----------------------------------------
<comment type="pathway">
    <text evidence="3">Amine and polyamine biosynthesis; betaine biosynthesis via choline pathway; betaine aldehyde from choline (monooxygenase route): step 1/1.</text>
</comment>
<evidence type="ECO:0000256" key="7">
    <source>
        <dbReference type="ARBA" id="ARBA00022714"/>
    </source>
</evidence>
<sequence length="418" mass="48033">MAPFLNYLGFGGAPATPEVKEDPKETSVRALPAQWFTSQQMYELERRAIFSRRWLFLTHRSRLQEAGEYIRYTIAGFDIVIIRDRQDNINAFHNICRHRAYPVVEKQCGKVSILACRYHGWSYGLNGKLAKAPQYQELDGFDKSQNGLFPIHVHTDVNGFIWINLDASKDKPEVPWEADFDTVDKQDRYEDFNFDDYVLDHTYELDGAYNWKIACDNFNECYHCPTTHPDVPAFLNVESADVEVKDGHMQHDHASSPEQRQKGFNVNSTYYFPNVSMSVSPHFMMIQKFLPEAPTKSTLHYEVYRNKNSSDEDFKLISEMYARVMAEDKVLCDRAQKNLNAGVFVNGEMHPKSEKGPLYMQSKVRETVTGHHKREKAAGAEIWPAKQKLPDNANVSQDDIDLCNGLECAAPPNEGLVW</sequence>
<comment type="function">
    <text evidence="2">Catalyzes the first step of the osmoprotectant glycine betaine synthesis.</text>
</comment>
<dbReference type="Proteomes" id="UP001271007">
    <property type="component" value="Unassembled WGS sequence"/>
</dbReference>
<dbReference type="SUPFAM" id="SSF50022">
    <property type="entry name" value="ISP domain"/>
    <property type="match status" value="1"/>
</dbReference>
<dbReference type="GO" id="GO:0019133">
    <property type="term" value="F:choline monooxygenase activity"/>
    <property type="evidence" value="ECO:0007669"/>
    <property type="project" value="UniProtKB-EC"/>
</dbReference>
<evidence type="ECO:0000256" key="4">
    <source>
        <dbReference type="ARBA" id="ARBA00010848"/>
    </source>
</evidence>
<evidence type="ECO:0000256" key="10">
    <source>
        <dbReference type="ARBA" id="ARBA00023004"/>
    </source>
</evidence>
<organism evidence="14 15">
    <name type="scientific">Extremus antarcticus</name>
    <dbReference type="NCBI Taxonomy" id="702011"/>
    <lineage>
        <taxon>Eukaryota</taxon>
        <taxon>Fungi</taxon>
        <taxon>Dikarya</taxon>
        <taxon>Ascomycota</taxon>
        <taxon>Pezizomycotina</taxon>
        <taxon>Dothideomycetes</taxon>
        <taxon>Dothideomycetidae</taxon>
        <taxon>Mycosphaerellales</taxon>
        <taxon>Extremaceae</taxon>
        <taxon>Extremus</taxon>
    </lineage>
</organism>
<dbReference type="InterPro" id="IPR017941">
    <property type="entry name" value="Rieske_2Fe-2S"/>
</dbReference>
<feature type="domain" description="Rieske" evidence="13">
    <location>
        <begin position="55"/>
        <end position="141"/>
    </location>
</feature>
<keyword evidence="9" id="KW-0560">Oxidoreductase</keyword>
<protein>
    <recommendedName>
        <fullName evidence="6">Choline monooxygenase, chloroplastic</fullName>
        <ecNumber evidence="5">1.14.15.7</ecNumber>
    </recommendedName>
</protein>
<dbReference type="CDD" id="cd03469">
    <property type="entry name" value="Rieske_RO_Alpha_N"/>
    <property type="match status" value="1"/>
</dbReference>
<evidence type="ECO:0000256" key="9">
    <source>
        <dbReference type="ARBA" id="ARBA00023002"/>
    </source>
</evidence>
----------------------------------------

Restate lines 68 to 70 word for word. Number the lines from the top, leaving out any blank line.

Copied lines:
    <property type="entry name" value="Rieske_RO_Alpha_N"/>
    <property type="match status" value="1"/>
</dbReference>